Reversibility of androgen deprivation therapy in patients with prostate cancer.J Urol. 2005 Mar; 173(3):784-9.JU
We determined the duration of testosterone suppression and recovery in patients with prostate cancer treated with a hydrogel implant releasing the gonadotropin releasing hormone (GnRH) agonist histrelin or treated with a depot GnRH agonist.
MATERIALS AND METHODS
Luteinizing hormone (LH) and testosterone (T) responses were monitored in 3 groups. Group 1 comprised 7 patients treated with histrelin implant, which is inserted into the arm of the patient while under local anesthesia, and suppresses LH and testosterone. Following implant removal antiandrogens (flutamide or bicalutamide) were administered. Group 2 comprised 8 patients treated with long-term depot GnRH super agonists which were later withheld and patients were given bicalutamide. Group 3 consisted of 7 patients treated with bicalutamide.
In group 1 LH and T were in the castration range while implants were in place. LH increased 1 to 6 weeks after implant removal followed by an increase in T. In 7 of 8 patients in group 2, LH, T and prostate specific antigen remained suppressed for 9 months. In 6 of 7 group 3 patients LH and T increased with a decrease in prostate specific antigen.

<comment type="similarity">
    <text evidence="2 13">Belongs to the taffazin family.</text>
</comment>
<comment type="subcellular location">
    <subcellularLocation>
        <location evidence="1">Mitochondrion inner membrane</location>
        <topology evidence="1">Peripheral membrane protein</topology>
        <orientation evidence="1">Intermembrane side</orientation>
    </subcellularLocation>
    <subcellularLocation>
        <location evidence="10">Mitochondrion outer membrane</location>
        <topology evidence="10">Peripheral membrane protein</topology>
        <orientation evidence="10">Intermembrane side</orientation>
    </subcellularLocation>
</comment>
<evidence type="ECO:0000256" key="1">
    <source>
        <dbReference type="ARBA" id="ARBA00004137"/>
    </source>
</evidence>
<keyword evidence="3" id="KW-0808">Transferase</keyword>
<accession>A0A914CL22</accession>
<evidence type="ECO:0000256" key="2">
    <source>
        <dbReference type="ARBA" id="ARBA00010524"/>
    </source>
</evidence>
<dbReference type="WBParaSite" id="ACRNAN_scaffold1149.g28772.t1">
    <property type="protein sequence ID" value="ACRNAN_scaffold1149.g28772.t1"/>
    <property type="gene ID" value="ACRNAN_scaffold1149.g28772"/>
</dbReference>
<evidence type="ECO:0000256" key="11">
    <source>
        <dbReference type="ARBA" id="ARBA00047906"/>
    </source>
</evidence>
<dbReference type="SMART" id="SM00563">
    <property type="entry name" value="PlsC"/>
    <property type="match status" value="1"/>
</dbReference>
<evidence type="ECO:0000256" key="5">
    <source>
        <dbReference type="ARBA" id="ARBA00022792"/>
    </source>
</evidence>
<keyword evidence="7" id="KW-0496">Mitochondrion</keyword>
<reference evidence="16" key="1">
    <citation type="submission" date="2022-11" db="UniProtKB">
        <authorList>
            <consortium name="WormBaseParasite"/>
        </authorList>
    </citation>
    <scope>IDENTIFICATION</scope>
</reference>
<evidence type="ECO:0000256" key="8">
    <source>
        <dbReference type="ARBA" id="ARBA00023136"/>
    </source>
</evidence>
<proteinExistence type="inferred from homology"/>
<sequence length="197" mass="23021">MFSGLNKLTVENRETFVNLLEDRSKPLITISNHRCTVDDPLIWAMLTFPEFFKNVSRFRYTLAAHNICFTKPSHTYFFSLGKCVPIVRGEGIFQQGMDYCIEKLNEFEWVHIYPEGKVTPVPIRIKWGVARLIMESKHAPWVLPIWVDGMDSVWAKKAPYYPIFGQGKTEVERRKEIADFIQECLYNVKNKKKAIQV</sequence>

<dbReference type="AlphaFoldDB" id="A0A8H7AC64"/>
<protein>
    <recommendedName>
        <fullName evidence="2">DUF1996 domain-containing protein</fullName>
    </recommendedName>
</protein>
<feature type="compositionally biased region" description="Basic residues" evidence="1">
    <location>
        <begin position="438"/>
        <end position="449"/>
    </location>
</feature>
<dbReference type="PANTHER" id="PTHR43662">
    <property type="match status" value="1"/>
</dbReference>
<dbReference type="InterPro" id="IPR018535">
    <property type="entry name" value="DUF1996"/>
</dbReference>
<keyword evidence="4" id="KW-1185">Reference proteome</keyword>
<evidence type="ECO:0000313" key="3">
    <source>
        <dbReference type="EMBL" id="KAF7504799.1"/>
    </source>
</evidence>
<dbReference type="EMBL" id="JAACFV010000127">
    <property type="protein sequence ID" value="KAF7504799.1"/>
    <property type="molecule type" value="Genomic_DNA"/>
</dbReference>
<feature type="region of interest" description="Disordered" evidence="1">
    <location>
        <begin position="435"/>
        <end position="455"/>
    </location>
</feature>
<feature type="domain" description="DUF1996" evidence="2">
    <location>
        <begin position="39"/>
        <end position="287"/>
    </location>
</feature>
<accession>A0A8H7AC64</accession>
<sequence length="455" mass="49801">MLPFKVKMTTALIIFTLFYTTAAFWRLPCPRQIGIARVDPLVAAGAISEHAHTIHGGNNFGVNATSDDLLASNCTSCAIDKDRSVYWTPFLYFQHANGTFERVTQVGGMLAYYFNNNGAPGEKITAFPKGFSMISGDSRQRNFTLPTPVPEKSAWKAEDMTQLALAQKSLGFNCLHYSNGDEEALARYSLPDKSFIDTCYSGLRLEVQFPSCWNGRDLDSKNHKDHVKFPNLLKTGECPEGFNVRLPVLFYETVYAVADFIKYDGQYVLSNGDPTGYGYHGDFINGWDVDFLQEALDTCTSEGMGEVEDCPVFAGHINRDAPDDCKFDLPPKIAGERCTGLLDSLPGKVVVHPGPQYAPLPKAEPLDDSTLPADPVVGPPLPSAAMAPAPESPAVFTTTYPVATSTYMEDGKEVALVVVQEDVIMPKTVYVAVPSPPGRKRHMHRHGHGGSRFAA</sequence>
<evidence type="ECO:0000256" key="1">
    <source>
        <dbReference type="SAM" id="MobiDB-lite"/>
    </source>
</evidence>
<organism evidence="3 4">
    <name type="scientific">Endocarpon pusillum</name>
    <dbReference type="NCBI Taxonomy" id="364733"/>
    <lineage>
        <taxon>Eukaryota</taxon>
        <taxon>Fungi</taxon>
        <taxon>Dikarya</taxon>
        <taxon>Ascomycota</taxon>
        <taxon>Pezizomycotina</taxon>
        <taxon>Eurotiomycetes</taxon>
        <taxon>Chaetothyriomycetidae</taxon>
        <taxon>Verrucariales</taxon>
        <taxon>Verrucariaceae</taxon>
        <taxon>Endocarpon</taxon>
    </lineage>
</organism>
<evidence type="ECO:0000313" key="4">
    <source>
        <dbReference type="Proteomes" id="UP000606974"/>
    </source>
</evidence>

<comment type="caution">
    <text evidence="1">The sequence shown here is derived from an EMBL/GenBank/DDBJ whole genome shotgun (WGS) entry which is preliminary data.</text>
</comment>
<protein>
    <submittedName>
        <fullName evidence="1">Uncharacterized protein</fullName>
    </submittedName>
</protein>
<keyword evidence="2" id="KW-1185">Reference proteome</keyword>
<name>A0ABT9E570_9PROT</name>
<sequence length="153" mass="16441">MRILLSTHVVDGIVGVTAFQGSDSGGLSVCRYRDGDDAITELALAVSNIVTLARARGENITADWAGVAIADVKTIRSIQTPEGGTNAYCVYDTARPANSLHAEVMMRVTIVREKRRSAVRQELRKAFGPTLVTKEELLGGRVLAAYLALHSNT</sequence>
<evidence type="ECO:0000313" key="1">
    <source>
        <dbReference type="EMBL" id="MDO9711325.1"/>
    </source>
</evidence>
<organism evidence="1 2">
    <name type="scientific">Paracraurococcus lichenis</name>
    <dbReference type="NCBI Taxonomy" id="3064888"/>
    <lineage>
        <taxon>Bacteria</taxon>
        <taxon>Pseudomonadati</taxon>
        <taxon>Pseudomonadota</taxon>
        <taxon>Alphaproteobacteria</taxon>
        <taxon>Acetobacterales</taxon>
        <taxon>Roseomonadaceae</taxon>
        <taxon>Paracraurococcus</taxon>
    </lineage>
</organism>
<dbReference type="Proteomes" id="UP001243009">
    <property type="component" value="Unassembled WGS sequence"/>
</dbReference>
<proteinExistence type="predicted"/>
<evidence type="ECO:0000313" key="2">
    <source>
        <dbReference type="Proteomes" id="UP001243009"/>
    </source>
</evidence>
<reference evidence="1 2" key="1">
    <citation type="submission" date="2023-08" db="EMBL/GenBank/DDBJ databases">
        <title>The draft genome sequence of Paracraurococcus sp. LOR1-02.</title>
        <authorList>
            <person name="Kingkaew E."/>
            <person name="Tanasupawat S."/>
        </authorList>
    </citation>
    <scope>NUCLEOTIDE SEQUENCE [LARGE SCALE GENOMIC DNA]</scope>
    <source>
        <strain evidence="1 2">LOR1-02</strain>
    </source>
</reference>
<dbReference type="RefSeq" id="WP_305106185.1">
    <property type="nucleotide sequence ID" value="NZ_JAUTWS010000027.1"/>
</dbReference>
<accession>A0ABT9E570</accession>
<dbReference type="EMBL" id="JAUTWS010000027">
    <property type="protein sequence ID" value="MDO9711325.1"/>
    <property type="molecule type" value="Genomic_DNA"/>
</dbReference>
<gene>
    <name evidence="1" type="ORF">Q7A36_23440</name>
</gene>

Despite continuous prolonged T suppression for up to 3 years due to histrelin implant, LH and T increased rapidly following implant removal, indicating that suppression is reversible. In view of the 9-month suppression of LH and T after the last depot GnRH injection in 7 of 8 patients, it is possible to space GnRH agonist administration at longer intervals. However, T must be monitored to determine that suppression is maintained.